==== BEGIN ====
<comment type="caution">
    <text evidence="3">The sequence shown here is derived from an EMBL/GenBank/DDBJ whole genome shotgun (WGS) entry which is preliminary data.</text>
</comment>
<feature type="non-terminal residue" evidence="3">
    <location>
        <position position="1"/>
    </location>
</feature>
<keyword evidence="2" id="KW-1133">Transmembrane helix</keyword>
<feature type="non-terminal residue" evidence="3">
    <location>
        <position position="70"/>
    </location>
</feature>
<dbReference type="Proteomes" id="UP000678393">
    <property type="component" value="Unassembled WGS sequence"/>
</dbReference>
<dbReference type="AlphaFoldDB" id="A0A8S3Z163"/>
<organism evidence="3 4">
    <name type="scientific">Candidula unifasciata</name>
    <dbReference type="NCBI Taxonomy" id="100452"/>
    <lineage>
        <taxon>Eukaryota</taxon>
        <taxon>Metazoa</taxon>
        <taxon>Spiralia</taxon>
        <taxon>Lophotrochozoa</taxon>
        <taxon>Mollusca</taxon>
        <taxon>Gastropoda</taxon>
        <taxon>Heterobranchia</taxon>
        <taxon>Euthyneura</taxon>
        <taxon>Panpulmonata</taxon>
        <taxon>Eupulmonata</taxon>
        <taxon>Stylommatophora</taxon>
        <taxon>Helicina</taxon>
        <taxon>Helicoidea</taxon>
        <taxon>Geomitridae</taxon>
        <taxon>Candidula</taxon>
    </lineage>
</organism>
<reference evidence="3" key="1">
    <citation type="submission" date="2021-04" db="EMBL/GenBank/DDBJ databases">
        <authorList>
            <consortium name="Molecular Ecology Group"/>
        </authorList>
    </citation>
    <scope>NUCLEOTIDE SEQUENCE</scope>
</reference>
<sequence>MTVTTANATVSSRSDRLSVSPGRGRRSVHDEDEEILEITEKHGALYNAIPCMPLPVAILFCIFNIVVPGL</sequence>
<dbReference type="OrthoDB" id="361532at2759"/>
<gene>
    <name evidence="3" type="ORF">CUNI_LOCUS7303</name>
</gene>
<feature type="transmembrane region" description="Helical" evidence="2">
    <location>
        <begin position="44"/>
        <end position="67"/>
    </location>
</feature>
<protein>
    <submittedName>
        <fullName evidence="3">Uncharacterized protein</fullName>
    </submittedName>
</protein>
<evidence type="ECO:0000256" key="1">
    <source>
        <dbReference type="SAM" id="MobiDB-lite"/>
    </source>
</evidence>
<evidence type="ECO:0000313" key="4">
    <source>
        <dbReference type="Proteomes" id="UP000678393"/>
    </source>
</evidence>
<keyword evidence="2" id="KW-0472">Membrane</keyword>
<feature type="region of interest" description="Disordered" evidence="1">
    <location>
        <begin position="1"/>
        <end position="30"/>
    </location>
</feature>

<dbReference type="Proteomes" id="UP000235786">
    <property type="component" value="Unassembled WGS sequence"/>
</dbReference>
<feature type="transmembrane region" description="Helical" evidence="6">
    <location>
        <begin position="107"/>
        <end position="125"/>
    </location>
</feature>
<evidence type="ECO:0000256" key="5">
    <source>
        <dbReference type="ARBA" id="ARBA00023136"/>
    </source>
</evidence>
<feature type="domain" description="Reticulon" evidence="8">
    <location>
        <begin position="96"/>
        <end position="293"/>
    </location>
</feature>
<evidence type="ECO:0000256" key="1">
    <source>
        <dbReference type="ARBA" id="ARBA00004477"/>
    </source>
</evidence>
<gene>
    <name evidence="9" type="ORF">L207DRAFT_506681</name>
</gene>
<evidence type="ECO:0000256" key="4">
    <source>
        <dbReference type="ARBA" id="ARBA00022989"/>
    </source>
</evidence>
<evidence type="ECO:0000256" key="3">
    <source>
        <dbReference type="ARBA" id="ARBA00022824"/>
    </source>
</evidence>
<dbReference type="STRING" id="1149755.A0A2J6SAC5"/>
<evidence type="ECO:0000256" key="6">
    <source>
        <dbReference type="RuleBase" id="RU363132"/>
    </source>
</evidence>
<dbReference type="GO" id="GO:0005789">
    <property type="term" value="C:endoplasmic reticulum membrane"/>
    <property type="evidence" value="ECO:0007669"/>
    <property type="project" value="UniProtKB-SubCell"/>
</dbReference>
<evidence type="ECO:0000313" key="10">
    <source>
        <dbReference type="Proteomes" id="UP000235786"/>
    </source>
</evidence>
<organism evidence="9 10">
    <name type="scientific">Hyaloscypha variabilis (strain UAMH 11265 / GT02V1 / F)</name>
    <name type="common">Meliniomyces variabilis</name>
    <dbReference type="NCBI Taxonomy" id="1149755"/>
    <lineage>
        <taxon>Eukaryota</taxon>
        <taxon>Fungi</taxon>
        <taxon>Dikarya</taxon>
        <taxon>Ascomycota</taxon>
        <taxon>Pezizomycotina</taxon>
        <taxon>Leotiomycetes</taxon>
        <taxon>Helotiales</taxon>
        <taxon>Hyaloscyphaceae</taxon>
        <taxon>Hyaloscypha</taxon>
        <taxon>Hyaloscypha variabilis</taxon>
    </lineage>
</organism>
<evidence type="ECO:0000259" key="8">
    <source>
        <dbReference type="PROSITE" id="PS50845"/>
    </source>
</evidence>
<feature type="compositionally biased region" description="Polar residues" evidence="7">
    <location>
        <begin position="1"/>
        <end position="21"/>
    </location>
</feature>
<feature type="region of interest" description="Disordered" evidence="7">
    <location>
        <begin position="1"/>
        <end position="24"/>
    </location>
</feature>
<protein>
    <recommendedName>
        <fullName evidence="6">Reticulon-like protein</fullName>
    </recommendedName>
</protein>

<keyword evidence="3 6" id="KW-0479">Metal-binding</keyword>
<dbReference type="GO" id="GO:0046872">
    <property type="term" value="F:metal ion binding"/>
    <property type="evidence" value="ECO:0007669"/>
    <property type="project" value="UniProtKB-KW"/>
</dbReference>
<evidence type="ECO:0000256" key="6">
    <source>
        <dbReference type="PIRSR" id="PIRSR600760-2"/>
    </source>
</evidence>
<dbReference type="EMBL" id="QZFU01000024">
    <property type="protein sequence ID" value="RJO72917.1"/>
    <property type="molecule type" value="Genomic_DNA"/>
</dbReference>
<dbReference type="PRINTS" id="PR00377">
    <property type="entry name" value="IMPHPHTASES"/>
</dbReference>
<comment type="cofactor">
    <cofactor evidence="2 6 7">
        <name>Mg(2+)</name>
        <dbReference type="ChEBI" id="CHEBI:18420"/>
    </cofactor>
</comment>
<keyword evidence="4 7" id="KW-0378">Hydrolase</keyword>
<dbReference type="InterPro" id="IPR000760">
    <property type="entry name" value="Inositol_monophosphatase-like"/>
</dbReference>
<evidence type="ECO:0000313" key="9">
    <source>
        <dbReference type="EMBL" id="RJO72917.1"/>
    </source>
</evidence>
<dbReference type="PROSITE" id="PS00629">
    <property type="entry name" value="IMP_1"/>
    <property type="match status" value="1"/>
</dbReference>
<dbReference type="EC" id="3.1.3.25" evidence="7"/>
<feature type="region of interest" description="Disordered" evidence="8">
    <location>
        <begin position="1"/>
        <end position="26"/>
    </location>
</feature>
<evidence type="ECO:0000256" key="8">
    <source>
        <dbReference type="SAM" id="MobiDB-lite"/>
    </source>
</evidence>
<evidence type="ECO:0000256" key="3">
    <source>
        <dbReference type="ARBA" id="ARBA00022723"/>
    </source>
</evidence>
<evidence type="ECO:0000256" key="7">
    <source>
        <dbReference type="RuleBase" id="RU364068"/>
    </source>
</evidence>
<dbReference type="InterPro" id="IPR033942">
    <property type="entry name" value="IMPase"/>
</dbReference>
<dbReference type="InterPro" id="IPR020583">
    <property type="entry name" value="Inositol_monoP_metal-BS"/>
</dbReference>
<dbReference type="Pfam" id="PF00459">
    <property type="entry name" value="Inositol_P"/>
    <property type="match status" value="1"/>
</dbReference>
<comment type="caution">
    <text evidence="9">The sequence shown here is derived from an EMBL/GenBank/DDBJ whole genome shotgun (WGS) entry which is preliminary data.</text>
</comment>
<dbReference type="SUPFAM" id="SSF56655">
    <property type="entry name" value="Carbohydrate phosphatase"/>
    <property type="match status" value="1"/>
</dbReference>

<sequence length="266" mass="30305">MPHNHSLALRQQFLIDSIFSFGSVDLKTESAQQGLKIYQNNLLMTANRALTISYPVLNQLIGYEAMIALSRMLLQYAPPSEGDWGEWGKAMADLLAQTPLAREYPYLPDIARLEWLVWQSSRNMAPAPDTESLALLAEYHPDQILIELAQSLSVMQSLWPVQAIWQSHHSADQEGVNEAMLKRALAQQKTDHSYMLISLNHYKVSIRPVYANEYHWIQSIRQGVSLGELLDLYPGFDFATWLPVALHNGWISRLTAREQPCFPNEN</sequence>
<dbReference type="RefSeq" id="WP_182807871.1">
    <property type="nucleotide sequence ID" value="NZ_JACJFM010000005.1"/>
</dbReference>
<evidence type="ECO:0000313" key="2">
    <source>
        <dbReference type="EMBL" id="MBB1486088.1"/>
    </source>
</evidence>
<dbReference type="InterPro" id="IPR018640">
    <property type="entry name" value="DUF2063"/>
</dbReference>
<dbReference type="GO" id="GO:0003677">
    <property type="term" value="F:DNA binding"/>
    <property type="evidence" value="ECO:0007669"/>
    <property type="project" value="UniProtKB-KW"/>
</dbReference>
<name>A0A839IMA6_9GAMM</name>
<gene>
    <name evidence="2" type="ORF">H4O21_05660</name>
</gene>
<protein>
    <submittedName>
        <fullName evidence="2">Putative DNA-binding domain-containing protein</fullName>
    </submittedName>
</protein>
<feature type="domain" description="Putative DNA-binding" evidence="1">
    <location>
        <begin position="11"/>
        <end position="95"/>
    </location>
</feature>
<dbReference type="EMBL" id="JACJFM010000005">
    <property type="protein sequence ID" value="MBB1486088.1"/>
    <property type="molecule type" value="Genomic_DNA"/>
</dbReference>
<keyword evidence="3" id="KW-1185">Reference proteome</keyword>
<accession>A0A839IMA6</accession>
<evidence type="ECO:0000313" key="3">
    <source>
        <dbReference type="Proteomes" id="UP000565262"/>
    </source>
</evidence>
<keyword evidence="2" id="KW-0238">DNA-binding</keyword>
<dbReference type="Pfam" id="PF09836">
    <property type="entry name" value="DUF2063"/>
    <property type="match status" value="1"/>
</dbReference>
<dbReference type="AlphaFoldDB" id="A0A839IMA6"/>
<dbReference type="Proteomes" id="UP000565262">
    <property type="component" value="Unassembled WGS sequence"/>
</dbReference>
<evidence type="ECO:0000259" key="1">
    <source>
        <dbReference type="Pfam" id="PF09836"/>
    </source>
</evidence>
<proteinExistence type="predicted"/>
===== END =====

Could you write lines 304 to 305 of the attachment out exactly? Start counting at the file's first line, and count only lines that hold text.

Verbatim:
        <dbReference type="Pfam" id="PF09836"/>
    </source>